AI Policy Seminar for U.S. State Legislators

December 13, 2021
Virtual

In the United States, many paramount AI issues are litigated, regulated, and evaluated in lower jurisdictions before reaching the federal government. States, in essence, serve as laboratories for broader policymaking—providing insight into national regulatory trajectories. In spite of state legislators’ critical role, relatively little is known about their AI expertise, capabilities, and priorities, and few avenues exist to support the development of knowledge and competencies of these key decision-makers in this complex, socio-technical domain.

In light of the importance of state-level AI policy, The Future Society (TFS) hosted a webinar on December 13, 2021, to specifically serve United States state-level legislators and staffers across the country. The webinar was organized in partnership with AI policy researchers at the Georgia Institute of Technology and Emory University as part of broader efforts to better understand state AI policymaking and build capacity for these key decision-makers. 

The Seminar aimed to raise key issues and answer several key questions for state legislators: 1) What exactly is artificial intelligence? 2) How is AI impacting legislators’ constituents? and 3) What can state policymakers do to effectively regulate AI in order to maximize its benefits and minimize its risks? The panelists addressed questions raised by legislators before and during the webinar and spoke on issues including AI’s impact on innovation and geopolitics, AI’s ethical and social dimensions, and the status of AI-related legislation in U.S. states.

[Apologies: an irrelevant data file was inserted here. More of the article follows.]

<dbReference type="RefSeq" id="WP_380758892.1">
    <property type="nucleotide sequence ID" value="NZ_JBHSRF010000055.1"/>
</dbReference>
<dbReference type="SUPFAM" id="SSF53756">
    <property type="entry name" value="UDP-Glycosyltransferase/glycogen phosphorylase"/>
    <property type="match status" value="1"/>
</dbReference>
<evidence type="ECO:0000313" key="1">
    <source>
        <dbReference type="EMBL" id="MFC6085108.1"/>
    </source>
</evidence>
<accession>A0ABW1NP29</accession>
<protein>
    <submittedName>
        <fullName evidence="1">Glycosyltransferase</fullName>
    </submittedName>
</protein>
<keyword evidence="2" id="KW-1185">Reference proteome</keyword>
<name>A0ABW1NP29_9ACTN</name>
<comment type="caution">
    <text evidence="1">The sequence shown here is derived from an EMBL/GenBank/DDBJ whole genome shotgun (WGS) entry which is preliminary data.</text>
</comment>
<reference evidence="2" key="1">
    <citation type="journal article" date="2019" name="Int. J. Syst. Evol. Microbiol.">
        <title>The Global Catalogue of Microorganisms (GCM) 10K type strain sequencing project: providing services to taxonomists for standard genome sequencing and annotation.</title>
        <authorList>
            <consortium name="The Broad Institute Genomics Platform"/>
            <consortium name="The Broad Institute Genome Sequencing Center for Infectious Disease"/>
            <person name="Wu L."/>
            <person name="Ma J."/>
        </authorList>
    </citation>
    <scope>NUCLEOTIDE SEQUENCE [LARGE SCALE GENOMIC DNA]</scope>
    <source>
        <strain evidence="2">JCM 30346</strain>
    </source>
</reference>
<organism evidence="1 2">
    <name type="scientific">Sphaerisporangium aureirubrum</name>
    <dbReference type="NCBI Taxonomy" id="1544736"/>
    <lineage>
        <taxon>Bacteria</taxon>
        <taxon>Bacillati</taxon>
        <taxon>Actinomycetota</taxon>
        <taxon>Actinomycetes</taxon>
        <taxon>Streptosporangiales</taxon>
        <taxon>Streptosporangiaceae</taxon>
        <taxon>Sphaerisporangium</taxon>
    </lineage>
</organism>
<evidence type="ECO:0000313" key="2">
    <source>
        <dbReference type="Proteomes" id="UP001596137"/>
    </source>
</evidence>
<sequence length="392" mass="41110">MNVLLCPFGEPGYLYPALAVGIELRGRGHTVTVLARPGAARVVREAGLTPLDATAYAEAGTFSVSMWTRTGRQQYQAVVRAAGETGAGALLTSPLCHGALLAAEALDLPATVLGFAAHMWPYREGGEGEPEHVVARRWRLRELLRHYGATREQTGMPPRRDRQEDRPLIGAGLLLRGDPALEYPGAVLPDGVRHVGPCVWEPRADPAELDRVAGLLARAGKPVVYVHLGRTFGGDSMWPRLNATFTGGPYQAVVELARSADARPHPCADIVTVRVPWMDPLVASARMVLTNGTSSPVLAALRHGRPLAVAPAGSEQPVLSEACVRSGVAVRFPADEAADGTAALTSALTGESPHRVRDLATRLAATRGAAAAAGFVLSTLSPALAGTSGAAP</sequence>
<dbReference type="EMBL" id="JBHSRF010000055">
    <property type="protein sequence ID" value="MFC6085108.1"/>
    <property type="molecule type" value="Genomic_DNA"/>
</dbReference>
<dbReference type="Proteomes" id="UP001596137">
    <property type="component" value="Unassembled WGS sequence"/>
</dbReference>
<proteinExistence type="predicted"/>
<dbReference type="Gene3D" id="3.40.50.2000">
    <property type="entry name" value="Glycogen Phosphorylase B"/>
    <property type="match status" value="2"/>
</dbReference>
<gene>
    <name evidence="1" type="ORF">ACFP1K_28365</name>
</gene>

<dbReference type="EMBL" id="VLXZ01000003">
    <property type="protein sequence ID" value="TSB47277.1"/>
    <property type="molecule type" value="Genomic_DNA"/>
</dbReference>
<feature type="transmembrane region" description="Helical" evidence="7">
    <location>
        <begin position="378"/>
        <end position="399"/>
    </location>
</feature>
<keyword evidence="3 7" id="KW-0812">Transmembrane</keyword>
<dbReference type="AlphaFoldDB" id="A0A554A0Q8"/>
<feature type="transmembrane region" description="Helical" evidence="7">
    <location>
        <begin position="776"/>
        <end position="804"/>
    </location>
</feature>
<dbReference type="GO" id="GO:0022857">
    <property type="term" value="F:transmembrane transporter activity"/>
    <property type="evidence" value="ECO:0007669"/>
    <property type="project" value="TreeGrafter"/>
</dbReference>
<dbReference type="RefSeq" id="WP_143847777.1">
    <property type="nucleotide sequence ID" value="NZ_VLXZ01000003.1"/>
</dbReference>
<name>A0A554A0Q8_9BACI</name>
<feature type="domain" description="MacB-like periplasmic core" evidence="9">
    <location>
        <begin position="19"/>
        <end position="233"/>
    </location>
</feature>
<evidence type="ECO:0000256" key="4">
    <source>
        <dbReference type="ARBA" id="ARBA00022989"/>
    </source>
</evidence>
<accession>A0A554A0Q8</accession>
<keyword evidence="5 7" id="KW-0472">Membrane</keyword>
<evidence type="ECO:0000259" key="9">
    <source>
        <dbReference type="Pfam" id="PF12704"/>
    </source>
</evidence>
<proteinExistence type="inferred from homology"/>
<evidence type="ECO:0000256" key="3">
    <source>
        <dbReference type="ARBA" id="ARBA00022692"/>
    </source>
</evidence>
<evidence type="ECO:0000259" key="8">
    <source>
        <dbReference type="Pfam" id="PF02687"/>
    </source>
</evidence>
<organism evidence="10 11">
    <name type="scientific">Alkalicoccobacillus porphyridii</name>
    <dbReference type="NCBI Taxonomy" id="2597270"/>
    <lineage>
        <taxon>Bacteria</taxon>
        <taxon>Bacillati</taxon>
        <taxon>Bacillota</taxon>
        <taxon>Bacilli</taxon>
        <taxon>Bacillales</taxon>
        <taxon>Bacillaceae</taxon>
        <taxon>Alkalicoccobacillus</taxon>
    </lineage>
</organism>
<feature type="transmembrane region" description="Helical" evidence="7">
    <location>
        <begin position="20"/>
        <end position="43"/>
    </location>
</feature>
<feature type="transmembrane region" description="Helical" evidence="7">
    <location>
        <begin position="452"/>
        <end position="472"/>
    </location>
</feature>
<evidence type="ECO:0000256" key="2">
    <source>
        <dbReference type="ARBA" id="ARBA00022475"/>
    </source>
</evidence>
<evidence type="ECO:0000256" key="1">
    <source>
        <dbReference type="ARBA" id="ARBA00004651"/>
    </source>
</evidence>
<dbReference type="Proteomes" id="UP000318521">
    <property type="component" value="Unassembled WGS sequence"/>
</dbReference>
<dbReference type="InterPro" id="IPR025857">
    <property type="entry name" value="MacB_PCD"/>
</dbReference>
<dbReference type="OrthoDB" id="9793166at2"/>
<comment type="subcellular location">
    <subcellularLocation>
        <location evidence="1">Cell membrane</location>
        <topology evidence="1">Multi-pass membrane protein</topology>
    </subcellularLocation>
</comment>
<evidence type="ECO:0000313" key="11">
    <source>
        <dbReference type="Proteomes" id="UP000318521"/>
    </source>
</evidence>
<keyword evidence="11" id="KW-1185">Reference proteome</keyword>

The panelists included leading researchers and policy experts on AI, robotics, and state AI policy from TFS, Georgia Tech, and the National Conference of State Legislatures:

  • Yolanda Lannquist (moderator), Head of Research & Advisory, The Future Society
  • Ashok Goel, Professor of Computer Science and Human-Centered Computing, Georgia Institute of Technology
  • Ron Arkin, Regents’ Professor and Director of the Mobile Robot Laboratory, College of Computing, Georgia Institute of Technology
  • Pam Greenberg, Senior Fellow, Technology Policy, National Conference of State Legislatures

The lead organizer for the event was Daniel Schiff, PhD Candidate in AI Policy & Ethics at Georgia Institute of Technology.

As part of this capacity-building effort, TFS and its partners have curated a set of helpful resources for state legislators. The resources from a variety of expert sources include: AI procurement best practices, information about AI in judicial systems and education, state and national trends in AI policymaking, machine learning and AI governance courses for policymakers, and more.

A recording of the webinar is available here.